When I returned to work my boss never said a word about it. Never asked how everything went. Never apologized. About two months later, we had a different conversation.

The desk was covered in floor maps and clothing charts. I had a pen in my mouth and a marker and a ruler in my hand. I had closed the door, which I rarely did, but I was having trouble focusing because a coworker was playing "The Office" on her ipod and I kept laughing. I heard keys in the door and turned my store radio on to see if anyone was calling me. She walked in with a serious look on her face - she wasn't supposed to be working today.

"Can I talk to you a sec?" she asked - and she was really asking.

"Sure," I said, beginning to clear off my mess on the desk so she could sit down.

"No, stay where you are," she said unfolding a metal chair and having a seat. I noticed there were tears in her eyes.

"Is everything okay?" I asked - truly worried. I had never seen her cry before.

"No it isn't. I need to apologize." My face gave me away - I had no idea what she was talking about. She raised her hand to stop me before I could say anything.

"I cannot believe how wrong I was with how I dealt with your situation. It isn't an excuse but I just didn't understand." She went into how she had read an article about the life of a military family going through a deployment in one of her favorite magazines. "I could not stop thinking about you after I read the article." The tears began to flow freely. I handed her a tissue, almost like a robot because I could not believe what I was seeing. "I couldn't sleep last night - I had to come talk to you. I am so very sorry for the pain I caused you. I didn't deserve for you to stay."

She spoke for at least thirty minutes and I listened - taking it all in. Trying to process this drastic change and eventually I smiled. All that I could say was "Thank you." And I meant it with every fiber of my being - but there were no other words but thank you.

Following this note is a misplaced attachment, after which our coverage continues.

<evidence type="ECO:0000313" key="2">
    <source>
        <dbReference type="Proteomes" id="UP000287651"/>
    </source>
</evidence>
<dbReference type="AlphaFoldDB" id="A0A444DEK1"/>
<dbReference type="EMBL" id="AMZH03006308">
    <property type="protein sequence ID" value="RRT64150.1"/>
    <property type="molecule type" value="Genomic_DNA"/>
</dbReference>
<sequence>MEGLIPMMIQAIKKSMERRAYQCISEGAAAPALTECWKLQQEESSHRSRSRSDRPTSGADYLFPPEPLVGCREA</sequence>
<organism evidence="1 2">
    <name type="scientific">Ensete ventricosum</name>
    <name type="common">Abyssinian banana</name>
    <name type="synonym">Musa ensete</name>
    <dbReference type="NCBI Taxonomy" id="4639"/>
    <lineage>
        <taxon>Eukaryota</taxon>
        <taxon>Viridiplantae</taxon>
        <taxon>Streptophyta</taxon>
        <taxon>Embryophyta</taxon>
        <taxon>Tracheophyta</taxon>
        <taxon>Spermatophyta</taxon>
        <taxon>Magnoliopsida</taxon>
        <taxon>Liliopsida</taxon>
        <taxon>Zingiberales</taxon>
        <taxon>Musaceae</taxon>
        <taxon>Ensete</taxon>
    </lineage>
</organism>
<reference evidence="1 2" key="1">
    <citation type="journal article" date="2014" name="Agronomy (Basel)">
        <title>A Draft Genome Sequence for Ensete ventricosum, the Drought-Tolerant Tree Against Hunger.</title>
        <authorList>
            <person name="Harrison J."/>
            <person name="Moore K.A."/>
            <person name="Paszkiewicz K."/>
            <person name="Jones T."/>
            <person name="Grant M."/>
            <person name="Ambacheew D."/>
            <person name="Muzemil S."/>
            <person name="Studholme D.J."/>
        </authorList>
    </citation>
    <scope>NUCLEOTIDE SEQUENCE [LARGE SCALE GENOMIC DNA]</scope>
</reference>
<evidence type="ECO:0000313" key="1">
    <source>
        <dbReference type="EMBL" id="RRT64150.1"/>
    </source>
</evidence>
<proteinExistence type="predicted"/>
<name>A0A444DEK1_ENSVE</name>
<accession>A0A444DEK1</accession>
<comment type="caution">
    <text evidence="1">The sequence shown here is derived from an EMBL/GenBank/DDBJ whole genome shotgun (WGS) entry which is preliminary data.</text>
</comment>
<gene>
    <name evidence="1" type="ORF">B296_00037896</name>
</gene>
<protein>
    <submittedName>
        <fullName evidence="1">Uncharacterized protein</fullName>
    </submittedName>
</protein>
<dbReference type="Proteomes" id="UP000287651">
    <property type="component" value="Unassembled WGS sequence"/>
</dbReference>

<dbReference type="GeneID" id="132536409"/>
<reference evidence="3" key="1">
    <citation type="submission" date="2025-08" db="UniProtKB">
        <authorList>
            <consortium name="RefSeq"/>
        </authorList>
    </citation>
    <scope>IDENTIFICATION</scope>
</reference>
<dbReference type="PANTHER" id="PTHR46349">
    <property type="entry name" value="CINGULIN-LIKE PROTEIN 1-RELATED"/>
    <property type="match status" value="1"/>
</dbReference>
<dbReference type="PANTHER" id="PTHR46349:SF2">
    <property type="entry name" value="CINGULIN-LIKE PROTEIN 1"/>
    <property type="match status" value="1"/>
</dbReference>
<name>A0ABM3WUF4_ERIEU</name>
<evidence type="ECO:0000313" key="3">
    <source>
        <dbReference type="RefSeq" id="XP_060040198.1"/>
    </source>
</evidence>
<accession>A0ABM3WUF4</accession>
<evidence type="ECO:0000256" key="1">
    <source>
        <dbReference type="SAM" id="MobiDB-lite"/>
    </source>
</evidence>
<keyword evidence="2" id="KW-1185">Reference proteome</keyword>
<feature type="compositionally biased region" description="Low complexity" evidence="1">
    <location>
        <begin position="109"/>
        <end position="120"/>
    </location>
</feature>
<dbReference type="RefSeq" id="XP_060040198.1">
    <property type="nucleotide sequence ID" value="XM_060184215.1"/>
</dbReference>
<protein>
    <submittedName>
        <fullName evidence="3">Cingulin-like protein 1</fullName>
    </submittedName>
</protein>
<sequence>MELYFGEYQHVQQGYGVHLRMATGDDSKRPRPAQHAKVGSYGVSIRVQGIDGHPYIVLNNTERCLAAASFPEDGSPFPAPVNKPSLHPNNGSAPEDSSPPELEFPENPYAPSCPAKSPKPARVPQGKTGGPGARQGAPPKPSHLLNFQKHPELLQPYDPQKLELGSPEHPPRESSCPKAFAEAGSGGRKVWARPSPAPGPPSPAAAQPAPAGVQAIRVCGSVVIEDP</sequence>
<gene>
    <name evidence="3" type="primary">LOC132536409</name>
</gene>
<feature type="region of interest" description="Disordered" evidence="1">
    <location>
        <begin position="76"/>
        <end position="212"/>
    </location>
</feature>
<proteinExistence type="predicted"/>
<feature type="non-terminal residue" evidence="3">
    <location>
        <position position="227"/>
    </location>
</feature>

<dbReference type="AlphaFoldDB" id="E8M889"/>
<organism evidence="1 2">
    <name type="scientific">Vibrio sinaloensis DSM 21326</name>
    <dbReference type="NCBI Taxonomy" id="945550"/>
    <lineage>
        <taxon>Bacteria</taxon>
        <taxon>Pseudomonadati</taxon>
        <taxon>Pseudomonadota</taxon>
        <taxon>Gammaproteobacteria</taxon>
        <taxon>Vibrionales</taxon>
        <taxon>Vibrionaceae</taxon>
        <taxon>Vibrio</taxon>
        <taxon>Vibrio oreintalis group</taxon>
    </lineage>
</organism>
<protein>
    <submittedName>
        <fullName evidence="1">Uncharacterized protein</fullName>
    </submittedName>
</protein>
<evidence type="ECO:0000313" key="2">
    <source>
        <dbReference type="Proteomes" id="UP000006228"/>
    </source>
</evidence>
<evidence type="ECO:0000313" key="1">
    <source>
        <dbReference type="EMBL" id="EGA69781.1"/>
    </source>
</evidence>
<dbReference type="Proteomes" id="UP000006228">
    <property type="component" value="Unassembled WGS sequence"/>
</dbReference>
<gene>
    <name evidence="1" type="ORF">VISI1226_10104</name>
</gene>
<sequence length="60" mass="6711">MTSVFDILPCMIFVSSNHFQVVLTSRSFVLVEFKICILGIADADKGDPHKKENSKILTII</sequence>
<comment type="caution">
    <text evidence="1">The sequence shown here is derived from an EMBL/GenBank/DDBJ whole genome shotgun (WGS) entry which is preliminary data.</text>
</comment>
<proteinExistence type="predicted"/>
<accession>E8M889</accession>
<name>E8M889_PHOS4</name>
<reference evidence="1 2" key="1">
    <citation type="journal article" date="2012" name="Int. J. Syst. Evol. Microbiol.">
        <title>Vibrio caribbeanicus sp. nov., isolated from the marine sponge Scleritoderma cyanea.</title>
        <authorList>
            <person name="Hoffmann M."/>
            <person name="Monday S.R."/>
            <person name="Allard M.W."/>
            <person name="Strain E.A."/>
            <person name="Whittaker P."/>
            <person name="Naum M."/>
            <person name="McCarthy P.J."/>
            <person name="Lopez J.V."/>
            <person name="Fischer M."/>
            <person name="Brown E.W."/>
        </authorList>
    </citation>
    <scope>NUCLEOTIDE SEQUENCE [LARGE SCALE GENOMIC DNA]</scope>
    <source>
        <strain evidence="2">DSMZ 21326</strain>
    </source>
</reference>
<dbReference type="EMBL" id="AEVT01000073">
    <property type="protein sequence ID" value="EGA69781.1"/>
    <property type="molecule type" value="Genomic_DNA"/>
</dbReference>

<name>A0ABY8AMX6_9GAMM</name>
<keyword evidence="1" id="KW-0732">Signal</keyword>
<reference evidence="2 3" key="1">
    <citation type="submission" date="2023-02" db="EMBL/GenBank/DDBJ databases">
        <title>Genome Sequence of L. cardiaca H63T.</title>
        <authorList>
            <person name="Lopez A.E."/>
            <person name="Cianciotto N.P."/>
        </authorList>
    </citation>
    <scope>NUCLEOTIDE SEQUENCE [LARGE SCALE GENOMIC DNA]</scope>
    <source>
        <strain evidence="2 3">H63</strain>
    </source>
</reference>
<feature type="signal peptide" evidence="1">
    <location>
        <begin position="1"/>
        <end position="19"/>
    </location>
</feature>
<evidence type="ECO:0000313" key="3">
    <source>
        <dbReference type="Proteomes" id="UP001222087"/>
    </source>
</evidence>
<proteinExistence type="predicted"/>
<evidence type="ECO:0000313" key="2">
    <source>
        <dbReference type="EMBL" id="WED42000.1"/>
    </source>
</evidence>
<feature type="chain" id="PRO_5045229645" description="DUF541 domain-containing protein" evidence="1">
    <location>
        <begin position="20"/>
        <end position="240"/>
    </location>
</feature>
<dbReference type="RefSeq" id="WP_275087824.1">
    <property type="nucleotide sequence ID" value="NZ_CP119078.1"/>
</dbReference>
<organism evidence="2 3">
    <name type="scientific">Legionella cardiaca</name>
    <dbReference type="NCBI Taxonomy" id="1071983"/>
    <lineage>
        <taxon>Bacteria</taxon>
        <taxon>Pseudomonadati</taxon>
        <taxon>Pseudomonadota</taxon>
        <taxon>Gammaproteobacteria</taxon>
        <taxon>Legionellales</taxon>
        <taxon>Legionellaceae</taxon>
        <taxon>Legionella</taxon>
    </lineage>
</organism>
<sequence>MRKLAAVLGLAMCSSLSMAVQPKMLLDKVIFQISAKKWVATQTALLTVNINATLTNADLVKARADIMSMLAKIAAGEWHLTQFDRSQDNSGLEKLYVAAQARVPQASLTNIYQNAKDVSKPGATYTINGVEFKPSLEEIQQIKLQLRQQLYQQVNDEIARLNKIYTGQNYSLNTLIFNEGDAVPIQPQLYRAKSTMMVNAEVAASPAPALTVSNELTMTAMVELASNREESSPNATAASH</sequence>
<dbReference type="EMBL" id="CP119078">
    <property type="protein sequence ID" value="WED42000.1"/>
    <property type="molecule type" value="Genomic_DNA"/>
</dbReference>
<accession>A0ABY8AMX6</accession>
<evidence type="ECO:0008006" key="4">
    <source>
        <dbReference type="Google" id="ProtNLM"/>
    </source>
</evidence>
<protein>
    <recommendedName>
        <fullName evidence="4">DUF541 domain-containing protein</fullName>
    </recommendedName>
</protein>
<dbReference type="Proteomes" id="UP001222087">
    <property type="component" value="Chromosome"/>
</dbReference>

Sometimes something happens and it just clicks. It doesn't always matter how much breath we waste trying to help a person understand - so often it is out of our hands. We will not all agree. We will not all see things the same and sometimes we have to throw our hands up and walk away. I took a risk - a risk I would not recommend to anyone - and even with that she did not understand. It came from somewhere else, in the words of someone she did not know, for her to understand. She came to me with humility, she came to me with deepest regret, and I listened. Her tears touched me, her honesty surprised me, and her apology did not come too late.


  1. I worked with two different companies during both of Mark's deployments. The first with red-blooded, former Army Rangers, run by the most patriotic men I've ever seen. The second by mostly Europeans who were insanely liberal. Would you believe the second company was the understanding one? The first wouldn't give me time off to see him come home, or leave again three months later. When the deployment time changed by 12 hours, they told me I'd be fired if I stayed.

    The second company gave me 18 days off work for R&R without me having to give up vacation. And they made a care package with a bunch of thank you notes for me to give him.

    Sometimes people surprise you and it's really nice when they do

  2. That is so wonderful of that company to do that! I have to say the professor that let me off for the exam without question was the ONE teacher I thought would give me the hardest time. People do and WILL surprise you!

  3. Someone just forwarded your post to me because a couple hours ago I just had an extremely similar experience. I just had a conversation with my boss about R&R in which they made it pretty clear if I took time off, I would be fired. So, I'm getting fired. Sigh. I think it's really awesome that your boss finally came around and got it. I wish more people could understand what it's like and be more sympathetic.

  4. Jane,
    I am so very sorry your outcome is not like mine! But I was prepared for the same one as you. I will pray for your boss' heart to soften and for it to somehow "click". Enjoy his R&R. That will be the most precious!

  5. I just stumbled across your blog and I am so happy I did! You are an amazing writer and I am enjoying reading it from the beginning. Like you, I cry so easily! I hate how weak it makes me seem. Also, I have been so lucky to have been able to be flexible with my schedule to see my boyfriend. He is graduating the Q course in November, only three months after I start grad school. I am hoping things will go as smoothly as they have in the past!